Culture myth A myth accounting for the discovery of arts and sciences or the advent of a higher civilization, as in the Prometheus myth.

Cultured adjective
1. Under culture; cultivated. " Cultured vales." Shenstone.

2. Characterized by mental and moral training; disciplined; refined; well-educated.

The sense of beauty in nature, even among cultured people, is less often met with than other mental endowments.
I. Taylor.

The cunning hand and cultured brain.
Whittier.

Cultureless adjective Having no culture.

Culturist noun
1. A cultivator.

2. One who is an advocate of culture.

The culturists , by which term I mean not those who esteem culture (as what intelligent man does not...) but those its exclusive advocates who recommend it as the panacea for all the ills of humanity, for its effects in cultivating the whole man.
J. C. Shairp

Cultus noun sing. & plural ; E. plural Cultuses (-...z). [ Latin , cultivation, culture. See Cult .] Established or accepted religious rites or usages of worship; state of religious development. Confer Cult , 2.

Cultus adjective [ See Cultus cod .] Bad, worth less; no good. [ Northwestern U. S.]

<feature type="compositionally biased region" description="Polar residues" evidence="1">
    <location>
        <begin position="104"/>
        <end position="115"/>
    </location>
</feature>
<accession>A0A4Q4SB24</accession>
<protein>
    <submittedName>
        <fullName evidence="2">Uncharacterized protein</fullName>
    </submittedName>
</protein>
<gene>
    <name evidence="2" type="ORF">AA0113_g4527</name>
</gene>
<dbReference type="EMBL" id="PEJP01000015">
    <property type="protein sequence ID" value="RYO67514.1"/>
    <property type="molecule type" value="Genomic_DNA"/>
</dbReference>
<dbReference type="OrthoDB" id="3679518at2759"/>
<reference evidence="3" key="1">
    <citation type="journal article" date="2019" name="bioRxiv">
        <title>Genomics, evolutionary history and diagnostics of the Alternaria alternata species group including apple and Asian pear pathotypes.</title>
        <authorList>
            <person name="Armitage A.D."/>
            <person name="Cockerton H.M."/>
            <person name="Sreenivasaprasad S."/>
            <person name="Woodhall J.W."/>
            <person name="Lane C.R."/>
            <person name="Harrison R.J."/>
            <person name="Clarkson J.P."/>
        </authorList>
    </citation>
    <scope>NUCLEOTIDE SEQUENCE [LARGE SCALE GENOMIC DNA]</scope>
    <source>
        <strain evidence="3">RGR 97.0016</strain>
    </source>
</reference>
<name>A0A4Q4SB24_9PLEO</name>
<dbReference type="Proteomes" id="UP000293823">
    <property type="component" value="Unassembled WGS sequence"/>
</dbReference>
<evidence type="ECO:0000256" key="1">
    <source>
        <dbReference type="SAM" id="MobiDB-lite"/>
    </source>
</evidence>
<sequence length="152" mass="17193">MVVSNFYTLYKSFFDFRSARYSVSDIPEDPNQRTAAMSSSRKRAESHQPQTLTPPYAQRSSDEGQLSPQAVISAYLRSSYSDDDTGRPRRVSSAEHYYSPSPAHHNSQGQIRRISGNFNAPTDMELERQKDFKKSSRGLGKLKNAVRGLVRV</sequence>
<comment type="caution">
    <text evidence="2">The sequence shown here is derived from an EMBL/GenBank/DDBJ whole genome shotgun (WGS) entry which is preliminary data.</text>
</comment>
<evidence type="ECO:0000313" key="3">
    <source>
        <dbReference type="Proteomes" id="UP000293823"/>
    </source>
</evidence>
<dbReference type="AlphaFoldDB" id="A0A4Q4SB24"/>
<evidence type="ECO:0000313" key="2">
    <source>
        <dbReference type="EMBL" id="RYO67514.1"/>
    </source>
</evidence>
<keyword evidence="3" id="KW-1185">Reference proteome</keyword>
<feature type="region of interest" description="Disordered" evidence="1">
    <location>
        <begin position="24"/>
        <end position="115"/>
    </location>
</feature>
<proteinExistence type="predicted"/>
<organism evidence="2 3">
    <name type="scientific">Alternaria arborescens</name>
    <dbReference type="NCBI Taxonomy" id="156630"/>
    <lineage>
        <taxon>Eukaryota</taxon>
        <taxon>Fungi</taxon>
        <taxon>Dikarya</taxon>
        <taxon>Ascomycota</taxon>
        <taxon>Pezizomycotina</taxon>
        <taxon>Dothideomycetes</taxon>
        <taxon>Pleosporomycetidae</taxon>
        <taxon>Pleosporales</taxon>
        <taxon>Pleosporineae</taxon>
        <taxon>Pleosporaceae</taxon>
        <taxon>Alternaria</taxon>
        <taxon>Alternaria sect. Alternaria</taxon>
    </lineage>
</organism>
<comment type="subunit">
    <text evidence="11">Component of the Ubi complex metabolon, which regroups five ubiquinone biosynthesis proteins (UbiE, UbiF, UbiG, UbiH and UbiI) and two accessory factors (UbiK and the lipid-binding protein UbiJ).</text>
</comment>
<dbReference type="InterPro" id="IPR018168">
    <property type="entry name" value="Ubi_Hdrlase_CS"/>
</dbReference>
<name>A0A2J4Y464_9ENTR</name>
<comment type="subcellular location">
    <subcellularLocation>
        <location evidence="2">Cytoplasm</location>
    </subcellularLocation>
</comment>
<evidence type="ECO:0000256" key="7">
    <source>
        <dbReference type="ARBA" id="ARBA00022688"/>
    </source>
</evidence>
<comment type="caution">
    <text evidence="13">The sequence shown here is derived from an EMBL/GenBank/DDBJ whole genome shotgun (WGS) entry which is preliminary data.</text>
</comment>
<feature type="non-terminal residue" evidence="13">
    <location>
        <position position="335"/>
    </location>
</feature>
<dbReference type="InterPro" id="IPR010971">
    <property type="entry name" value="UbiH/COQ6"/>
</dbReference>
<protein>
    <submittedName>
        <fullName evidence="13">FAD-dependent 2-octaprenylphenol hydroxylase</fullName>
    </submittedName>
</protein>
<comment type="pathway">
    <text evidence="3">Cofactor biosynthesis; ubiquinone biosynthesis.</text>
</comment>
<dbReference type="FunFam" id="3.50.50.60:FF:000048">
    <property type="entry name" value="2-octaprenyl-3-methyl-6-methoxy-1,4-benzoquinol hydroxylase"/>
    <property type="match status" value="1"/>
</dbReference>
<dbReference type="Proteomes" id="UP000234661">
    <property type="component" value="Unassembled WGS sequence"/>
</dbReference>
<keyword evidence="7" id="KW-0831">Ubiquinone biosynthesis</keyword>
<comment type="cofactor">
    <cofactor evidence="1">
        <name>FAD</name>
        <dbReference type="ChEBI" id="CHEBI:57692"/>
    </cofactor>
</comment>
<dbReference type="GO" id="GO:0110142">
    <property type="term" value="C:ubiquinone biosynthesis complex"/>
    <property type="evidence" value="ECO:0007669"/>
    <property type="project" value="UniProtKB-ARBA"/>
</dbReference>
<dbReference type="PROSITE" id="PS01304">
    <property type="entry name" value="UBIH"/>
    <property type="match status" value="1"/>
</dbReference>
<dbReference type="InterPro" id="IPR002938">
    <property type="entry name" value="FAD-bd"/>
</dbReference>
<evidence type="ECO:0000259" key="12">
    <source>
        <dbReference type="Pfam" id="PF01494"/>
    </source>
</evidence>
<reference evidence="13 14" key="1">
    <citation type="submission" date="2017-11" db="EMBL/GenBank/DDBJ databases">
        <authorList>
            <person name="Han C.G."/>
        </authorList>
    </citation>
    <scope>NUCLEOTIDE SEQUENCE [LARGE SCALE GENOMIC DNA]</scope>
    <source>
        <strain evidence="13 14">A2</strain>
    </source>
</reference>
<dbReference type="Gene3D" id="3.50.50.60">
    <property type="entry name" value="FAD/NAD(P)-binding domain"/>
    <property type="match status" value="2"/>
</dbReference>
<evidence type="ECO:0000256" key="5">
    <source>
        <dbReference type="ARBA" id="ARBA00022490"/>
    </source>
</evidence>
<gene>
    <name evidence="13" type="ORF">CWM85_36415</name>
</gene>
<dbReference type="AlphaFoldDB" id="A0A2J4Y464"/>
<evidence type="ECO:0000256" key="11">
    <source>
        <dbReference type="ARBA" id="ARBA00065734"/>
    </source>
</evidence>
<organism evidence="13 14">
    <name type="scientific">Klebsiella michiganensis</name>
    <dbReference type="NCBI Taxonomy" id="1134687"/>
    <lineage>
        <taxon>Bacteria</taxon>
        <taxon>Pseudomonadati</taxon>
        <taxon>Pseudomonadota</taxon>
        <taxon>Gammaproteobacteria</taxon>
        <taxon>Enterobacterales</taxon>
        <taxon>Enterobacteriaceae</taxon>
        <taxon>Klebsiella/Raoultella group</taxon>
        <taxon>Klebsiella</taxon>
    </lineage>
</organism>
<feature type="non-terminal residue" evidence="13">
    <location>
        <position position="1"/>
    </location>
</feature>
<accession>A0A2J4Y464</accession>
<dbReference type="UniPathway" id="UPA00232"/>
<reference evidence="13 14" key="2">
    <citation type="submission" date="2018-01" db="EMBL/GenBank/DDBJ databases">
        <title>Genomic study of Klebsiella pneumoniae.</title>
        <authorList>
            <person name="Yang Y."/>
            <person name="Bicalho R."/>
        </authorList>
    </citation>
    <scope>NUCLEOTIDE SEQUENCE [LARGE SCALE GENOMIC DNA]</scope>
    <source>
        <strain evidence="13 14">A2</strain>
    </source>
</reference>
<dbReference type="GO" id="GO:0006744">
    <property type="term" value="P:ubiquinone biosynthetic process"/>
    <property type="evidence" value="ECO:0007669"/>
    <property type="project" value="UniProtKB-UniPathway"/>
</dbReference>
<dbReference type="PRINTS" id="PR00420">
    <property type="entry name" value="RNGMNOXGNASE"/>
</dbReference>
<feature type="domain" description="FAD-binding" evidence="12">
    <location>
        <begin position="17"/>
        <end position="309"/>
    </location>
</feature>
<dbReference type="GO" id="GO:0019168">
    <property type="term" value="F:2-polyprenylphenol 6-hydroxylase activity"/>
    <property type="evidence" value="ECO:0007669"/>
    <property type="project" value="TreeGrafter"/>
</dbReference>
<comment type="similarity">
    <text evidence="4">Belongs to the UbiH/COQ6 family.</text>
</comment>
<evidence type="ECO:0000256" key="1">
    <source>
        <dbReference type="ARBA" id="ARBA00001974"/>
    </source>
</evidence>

"A bad horse, cultus [ no good] !" he said, beating it with his whip.
F. H. Balch.

Cultus cod (k?d`). [ Chinook cultus of little worth.] (Zoology) See Cod , and Buffalo cod , under Buffalo .

Culver noun [ Anglo-Saxon culfre , perhaps from Latin columba .] A dove. " Culver in the falcon's fist." Spenser.

Culver noun [ Abbrev. from Culverin .] A culverin.

Falcon and culver on each tower
Stood prompt their deadly hail to shower.
Sir W. Scott.

Culver's physic or Cul"ver's root` [ So called after a Dr. Culver , who used it.] (Botany) The root of a handsome erect herb ( Leptandra, syn. Veronica, Virginica ) common in most moist woods of North America , used as an active cathartic and emetic; also, the plant itself.

Culverhouse (-hous`) noun A dovecote.

Culverin noun [ French coulevrine , prop. fem. of couleuvrin like a serpent, from couleuvre adder, from Latin coluber , colubra .] A long cannon of the 16th century, usually an 18-pounder with serpent-shaped handles.

Trump, and drum, and roaring culverin .
Macaulay.

Culverkey noun
1. A bunch of the keys or samaras of the ash tree. Wright.

2. An English meadow plant, perhaps the columbine or the bluebell squill ( Scilla nutans ). [ Obsolete]

A girl cropping culverkeys and cowslips to make garlands.
Walton.

Culvert noun [ Prob. from Old French coulouere , French couloir , channel, gutter, gallery, from couler to flow. See Cullis .] A transverse drain or waterway of masonry under a road, railroad, canal, etc.; a small bridge.

Culvertail noun (Carp.) Dovetail.

Culvertailed adjective United or fastened by a dovetailed joint.

Cumacea noun plural [ New Latin ] (Zoology) An order of marine Crustacea, mostly of small size.

Cumbent adjective [ Confer Recumbent , Covey .] Lying down; recumbent. J. Dyer.